Paper Type

Master's Thesis


College of Arts and Sciences

Degree Name

Master of Science in Biology (MS)



NACO controlled Corporate Body

University of North Florida. Department of Biology

First Advisor

Dr. Adam Rosenblatt

Second Advisor

Dr. Joseph Butler

Third Advisor

Dr. Marisa Tellez

Department Chair

Dr. Cliff Ross

College Dean

James Garner


Crocodilian populations declined globally during the 20th century because of overhunting and habitat loss. Some crocodilian populations have recovered recently through legal protections and habitat restoration, but the status of many crocodilian populations are still unknown because of a lack of recent data. The American crocodile (Crocodylus acutus) population in the Dominican Republic (DR) is one of these data-deficient populations, with country-wide surveys not carried out since the 1980s. From May through July 2021 we surveyed areas within DR where C. acutus is still likely residing. Our surveys yielded no crocodile sightings in Monte Cristi, suggesting that crocodiles have been extirpated or nearly extirpated from this area. Our surveys of Lago Enriquillo produced 120 crocodile sightings over 72.6 km of shoreline, for an encounter rate of 1.2 crocodiles/km. Encounter rates were very high in the main nursery area of the lake (La Azufrada; 60.0 crocodiles/km). 42 nests were located in Lago Enriquillo. Our data suggest that the DR population of C. acutus is critically endangered and is continuing to decline due to the pressures of hunting, fishing, and habitat destruction. To better understand this population’s life history and how it interacts within Lago Enriquillo’s community, we studied diet, size and sex-related dietary patterns, and niche width to make more informed conservation management decisions. Based on percent Index of Relative Importance (%IRI) values, crustaceans and fishes dominate the diet of juveniles while subadults eat a greater proportion of fishes and broaden their diets to include birds and mammals. A statistical analysis of individual specialization indicates that juveniles have significantly more specialized diets in comparison to a null model, but they are only moderately specialized. Cannibalism was confirmed from the stomach contents of a juvenile in La Azufrada, which has major implications for conservation efforts because of low recruitment in this population.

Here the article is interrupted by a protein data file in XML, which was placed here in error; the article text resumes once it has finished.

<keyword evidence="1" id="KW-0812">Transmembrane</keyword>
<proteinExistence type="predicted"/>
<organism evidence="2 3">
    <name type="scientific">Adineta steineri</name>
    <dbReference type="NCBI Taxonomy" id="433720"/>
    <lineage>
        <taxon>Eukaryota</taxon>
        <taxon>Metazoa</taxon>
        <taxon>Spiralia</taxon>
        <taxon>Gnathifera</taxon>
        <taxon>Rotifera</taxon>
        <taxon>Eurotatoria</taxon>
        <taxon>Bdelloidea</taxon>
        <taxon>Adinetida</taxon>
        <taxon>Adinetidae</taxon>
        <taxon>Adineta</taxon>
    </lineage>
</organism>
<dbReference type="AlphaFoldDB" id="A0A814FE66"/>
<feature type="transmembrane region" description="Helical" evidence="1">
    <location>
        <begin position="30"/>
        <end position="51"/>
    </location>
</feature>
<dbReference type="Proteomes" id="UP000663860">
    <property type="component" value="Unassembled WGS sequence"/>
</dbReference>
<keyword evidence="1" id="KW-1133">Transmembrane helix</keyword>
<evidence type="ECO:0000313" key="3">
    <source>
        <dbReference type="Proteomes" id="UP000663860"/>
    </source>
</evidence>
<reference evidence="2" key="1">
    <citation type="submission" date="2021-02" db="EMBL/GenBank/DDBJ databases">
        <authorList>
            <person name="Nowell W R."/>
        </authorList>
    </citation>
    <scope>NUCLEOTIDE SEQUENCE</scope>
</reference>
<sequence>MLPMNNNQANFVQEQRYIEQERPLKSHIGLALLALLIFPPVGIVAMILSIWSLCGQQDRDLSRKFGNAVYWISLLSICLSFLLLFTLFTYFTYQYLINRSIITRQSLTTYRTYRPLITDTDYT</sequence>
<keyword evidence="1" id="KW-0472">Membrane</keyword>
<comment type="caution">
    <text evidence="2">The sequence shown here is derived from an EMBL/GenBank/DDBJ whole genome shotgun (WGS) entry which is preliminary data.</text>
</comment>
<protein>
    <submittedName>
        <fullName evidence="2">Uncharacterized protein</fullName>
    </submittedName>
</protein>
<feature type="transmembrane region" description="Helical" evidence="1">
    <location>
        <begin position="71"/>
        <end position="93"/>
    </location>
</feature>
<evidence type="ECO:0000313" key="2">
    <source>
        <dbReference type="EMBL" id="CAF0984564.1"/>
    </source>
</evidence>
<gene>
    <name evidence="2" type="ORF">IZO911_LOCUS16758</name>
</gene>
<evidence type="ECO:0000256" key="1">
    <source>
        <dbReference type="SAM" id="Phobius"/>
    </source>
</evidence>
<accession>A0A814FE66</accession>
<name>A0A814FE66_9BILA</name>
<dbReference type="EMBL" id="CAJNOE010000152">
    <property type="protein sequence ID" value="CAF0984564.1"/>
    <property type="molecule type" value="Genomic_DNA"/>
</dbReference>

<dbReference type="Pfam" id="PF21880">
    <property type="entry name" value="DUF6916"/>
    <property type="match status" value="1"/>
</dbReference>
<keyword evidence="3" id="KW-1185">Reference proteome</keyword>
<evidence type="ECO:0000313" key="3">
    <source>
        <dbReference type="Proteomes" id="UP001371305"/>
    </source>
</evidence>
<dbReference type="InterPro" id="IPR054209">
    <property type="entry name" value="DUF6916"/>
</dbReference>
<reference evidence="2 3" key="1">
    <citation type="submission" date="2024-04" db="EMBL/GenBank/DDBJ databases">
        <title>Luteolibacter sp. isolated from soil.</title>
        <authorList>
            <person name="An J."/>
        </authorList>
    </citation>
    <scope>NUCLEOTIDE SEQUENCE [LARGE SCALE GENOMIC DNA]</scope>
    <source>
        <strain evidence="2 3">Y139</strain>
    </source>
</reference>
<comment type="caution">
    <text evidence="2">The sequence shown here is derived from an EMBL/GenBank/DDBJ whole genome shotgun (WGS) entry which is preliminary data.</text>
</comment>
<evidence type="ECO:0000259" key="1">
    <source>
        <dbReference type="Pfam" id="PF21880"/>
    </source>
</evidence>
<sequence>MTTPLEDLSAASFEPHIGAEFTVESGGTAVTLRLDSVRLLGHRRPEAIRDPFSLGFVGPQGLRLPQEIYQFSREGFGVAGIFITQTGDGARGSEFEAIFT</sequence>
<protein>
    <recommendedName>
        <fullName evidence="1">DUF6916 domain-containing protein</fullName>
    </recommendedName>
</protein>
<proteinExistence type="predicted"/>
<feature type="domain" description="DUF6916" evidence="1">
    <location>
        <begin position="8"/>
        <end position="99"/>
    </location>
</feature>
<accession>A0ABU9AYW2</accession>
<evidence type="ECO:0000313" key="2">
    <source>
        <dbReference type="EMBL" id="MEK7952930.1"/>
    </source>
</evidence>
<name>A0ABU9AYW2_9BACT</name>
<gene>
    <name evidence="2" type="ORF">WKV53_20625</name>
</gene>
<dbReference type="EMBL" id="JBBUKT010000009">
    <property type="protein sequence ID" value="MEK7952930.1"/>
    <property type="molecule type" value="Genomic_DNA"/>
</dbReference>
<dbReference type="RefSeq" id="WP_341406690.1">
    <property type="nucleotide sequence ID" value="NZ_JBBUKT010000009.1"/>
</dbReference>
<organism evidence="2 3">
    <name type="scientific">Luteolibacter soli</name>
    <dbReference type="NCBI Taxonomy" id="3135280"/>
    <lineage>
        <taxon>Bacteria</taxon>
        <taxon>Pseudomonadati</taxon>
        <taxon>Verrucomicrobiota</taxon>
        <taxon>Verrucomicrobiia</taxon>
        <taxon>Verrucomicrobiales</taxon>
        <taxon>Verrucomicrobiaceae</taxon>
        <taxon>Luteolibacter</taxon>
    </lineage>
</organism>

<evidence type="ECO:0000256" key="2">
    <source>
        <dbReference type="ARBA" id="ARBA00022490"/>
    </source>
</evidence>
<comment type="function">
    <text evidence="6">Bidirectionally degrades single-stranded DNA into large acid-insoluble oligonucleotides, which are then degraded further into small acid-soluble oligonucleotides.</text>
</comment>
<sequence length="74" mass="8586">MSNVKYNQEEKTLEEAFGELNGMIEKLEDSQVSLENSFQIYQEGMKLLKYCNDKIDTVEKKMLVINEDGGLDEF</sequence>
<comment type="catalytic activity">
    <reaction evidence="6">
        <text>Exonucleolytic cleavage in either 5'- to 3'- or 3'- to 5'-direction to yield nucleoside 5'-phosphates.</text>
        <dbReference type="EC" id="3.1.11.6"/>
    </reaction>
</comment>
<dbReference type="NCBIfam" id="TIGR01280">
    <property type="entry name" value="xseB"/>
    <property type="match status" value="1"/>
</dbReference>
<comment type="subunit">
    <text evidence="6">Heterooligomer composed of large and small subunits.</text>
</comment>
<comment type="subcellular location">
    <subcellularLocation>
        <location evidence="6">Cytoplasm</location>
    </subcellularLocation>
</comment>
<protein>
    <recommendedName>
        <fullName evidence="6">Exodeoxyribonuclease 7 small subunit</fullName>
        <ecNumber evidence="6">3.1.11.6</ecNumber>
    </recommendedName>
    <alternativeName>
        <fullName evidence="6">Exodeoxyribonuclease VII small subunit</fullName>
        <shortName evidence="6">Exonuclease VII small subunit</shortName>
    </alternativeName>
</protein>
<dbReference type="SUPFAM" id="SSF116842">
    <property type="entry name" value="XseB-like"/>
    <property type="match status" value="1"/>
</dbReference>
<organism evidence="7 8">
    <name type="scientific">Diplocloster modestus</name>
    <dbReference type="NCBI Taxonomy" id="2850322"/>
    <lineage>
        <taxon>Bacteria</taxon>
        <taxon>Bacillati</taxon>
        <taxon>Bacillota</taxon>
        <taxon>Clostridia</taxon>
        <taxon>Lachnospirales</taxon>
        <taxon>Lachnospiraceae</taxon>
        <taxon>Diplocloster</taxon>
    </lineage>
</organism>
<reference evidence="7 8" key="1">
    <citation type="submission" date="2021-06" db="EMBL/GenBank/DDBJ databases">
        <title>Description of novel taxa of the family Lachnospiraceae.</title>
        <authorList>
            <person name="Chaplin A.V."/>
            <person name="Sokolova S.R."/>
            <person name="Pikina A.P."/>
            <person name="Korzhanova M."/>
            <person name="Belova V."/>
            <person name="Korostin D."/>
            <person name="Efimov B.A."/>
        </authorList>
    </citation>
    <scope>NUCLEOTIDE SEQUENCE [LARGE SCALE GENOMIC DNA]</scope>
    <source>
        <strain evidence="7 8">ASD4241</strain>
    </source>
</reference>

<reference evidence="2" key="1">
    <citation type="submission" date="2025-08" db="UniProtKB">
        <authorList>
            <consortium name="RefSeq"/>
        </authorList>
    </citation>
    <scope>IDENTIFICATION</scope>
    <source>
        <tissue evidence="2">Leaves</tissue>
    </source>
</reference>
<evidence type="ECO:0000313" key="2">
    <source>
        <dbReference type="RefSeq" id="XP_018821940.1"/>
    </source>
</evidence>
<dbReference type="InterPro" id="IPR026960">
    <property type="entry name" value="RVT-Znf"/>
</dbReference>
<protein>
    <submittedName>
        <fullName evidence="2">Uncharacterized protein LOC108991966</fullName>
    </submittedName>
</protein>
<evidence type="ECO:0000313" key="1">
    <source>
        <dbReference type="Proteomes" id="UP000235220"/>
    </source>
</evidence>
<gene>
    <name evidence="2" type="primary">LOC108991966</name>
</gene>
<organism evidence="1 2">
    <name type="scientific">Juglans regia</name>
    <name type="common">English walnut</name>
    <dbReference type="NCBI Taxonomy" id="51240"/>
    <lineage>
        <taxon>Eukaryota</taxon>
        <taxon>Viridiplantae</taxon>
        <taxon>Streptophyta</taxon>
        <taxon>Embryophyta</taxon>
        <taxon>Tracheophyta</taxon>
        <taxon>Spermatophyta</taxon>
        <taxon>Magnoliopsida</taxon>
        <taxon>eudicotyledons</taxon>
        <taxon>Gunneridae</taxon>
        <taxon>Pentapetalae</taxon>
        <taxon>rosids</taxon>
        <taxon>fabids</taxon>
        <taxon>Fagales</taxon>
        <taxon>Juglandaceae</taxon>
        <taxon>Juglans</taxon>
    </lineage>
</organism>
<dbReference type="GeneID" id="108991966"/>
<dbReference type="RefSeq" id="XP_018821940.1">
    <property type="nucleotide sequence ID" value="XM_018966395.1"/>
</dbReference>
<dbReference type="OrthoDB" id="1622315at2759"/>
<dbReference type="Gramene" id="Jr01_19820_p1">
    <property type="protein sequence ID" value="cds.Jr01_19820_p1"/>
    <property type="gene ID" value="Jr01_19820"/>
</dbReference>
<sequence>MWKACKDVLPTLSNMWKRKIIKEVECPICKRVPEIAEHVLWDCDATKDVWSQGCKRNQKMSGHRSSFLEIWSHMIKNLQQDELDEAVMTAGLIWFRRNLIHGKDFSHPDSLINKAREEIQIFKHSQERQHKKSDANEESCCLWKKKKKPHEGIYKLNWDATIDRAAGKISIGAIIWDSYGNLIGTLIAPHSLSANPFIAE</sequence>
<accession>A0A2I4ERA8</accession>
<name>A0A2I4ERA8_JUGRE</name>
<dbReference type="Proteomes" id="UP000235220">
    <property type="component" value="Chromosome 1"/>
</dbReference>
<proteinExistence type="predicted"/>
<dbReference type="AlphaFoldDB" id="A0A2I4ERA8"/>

Available for download on Thursday, May 09, 2024